Phil Hellmuth’s Q4o Call against Alex Foxen - Was it Wrong?

31 Mar

This was the Final Table of Event #9, the $25,000 buy-in. Phil 3bet for around a third of his stack with Q4 in the Big Blind against Foxen’s Button open with 9♠9, then faced a 4bet for all of it and went into the tank, finally making the call. 

Numerous people are slamming Hellmuth for the play, as well as pointing out how wild he’d have been about it if the tables were turned! This is a fascinating spot since we have almost all the information we need to make a perfect assessment of it. So let’s get into it.

We have the payouts, the exact number of players remaining, and the exact stacks at the time of the hand. Hellmuth started the hand with 950,000 chips, and with blinds of 30k / 60k with a bb ante of 60k, he 3bet from the BB to 350k over an open from Foxen. The commentator says “absolutely nobody is putting the rest of the money in” when Foxen comes over the top with a 4bet and Hellmuth has 540k left to call into a pot of 1,330,000

Now, in terms of pot odds, some commentators on Twitter have argued that Hellmuth’s call is fine, given that he's potentially against quite a wide range and needs only just over 29% equity here to turn a small profit in terms of chip equity.

However, as we all know, in tournaments chip equity is not king, it’s not even a thing, and even in the middle stages there are subtle effects involving the payouts (and the rake, near the start) which pull our calculations away from cEV (chip equity value).

So, if we run this one through an ICM solver, such as the eminent Holdem Resources Calculator which I’ll be using today, we should be able to find out if there is any merit in Phil’s call here with Q4 against Foxen’s 4bet setting him in. It is obviously a spot with some ICM implications, being in the money and on a money jump, 5 players remaining

We should be able to get an idea of how wide Foxen’s range would need to be, before Hellmuth’s call becomes profitable, and go from there.

Another pretty relevant factor here for Phil is that whilst Foxen is the chip leader (and arguably playing more aggressively as a result), there is one smaller stack vs. Phil, Nakamura sitting on 765,000 chips. This means that Phil must be a little tighter in calling off than he would be otherwise, since he may be able to outlast Nakamura without the double-up.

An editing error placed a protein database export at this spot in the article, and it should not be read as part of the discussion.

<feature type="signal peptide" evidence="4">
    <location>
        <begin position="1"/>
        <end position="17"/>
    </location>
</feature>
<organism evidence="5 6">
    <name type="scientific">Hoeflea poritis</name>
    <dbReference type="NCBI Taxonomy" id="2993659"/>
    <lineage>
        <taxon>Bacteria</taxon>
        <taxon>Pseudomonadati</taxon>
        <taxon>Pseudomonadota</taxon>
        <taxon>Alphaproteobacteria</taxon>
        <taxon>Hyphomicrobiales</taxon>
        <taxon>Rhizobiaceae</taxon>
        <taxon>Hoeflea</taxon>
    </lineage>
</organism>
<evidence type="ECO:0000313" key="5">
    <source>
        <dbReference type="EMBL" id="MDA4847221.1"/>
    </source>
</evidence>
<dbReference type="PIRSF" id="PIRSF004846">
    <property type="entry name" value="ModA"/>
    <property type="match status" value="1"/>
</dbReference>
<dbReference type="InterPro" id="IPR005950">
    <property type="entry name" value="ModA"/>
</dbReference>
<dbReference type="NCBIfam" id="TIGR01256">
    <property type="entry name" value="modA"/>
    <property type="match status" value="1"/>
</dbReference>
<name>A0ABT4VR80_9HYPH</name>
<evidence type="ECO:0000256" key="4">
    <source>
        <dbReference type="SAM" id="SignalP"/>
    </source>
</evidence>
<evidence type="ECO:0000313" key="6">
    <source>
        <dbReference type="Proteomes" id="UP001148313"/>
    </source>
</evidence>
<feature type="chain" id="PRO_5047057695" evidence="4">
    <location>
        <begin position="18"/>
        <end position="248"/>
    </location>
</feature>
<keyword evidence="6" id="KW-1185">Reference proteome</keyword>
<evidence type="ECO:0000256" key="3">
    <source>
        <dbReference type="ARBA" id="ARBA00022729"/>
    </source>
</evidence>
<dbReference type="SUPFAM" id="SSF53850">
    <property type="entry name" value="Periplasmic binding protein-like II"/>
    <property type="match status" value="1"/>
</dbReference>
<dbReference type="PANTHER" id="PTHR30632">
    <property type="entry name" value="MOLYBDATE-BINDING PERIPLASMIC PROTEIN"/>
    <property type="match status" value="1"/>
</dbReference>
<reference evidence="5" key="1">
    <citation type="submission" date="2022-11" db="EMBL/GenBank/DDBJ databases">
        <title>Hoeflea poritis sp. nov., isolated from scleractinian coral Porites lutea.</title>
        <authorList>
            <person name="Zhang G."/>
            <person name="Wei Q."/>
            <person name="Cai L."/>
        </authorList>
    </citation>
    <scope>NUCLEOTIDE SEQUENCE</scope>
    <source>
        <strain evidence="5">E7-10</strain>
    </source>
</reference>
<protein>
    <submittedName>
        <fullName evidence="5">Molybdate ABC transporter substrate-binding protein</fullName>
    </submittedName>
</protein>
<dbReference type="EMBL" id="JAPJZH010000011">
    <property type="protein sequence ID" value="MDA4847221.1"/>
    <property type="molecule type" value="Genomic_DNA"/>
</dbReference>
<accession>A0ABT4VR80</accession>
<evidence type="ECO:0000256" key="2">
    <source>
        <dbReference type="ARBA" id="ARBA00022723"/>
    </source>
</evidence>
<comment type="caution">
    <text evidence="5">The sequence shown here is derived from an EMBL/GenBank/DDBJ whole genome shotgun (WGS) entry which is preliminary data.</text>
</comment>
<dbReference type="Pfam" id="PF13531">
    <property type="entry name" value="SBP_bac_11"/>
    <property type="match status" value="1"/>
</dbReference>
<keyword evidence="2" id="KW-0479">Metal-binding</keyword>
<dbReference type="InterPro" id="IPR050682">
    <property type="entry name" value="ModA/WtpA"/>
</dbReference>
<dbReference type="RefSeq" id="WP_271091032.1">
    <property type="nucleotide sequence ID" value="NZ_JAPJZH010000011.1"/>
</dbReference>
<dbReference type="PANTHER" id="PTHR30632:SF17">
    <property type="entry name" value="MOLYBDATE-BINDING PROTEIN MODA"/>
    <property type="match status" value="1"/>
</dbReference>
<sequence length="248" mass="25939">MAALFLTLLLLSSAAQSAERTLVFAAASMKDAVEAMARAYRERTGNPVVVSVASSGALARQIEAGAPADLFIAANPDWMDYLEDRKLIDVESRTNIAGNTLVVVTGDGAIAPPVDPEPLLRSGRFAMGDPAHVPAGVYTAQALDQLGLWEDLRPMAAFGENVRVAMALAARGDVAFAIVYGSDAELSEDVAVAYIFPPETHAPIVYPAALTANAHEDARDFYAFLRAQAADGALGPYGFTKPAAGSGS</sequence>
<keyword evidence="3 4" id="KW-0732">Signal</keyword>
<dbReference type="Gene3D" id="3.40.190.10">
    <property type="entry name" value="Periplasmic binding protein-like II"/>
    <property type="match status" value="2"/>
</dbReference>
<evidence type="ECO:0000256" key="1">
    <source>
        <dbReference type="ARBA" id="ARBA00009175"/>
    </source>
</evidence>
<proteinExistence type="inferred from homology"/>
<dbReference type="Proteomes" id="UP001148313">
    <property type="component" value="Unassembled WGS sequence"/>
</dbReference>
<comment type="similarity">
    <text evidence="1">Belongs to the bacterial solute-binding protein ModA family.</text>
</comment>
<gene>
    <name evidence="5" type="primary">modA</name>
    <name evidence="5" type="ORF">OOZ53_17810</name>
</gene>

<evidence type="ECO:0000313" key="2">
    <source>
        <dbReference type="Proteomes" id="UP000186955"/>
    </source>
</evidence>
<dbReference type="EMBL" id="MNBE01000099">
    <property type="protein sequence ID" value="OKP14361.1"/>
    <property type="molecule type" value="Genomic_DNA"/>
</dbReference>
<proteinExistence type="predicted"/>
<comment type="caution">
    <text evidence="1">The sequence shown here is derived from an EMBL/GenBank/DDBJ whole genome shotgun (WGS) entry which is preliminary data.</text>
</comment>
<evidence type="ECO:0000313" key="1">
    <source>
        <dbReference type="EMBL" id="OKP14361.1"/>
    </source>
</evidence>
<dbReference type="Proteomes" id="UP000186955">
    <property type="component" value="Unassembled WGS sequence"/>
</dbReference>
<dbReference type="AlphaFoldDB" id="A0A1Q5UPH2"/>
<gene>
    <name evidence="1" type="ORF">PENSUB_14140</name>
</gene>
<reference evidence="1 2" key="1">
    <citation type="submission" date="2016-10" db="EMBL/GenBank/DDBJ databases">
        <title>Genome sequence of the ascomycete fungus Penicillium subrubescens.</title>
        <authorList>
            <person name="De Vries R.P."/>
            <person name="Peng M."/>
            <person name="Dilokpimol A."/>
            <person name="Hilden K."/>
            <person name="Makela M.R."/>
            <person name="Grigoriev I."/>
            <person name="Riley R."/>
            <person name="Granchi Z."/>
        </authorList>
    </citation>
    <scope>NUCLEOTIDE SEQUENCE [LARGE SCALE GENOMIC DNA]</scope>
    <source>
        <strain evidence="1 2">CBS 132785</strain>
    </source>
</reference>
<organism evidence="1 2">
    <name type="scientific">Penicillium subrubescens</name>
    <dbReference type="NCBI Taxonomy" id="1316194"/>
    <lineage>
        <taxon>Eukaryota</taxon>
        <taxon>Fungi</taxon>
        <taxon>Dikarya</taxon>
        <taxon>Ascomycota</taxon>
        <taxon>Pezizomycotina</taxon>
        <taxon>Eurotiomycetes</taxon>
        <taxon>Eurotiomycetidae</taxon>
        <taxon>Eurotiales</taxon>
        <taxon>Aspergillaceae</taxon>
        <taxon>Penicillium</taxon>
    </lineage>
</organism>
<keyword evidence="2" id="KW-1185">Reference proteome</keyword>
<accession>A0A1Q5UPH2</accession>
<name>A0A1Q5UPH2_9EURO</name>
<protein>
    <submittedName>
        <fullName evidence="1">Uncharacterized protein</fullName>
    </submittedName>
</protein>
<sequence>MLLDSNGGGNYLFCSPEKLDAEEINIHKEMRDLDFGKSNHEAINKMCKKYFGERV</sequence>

Now, let’s crunch it. We’re not going to question Phil’s initial move of 3betting such a raggy queen short-stacked here (though it is surely questionable), but just consider whether the final call-off was justified given the spot he’d got himself into by that point. 

Let’s assume that Foxen is bullying here and opening very wide, say 63% of hands. That includes stuff as weak as 94s and 32s, Q8o and J8o. Let’s further assume that Hellmuth is flatting sometimes with AA to trap, and KK, and that otherwise he will be flatting some suited hands not good enough to shove, and be pretty polarized in his sized 3-betting, since he can certainly shove quite a few mid-strength hands here from the Big Blind with just 15bbs himself in stack. 

I’m going to assume that Phil is using this sizing with just around 5% of hands, and mixing some monsters like Aces which he would otherwise flat, along with some bluffs with exactly this kind of hand, and perhaps hands weak in his suited flatting range such as T5s (these being the hands we might expect him to fold to a shove!).

Let’s finally look at what Foxen should be shoving over this range. If we’re right that Hellmuth, thinking Foxen is wide here, is mixing in extra bluffs and doing this with perhaps only 2% of value hands, Foxen could in fact shove incredibly wide here, up to 54%. Even then the call with Q4o would be losing money in ICM, though Hellmuth would be justified calling off some of his Kx bluffs as shown below.

Phil Helmuth Q4o call range against Alex Foxen

Against a much more likely (but still very aggro) range of 42% shoves from Foxen, Hellmuth should really only call here with his value hands for the most part. Either way, Q4o is too weak.

In conclusion, even if he feels priced in, it’s hard to construct ranges which will demonstrate that Hellmuth should make the call here. It’s just not quite a good enough price to hero-call off with such a weak holding

This time around, it seems the great white wizard simply couldn’t find that fold. He did manage to conjure up a Queen on the flop, however, so happy times!  Hellmuth wound up finishing in second place for $315k, losing to Erik Seidel who pocketed $472.5k for the victory. Foxen finished third, for $220.5k.

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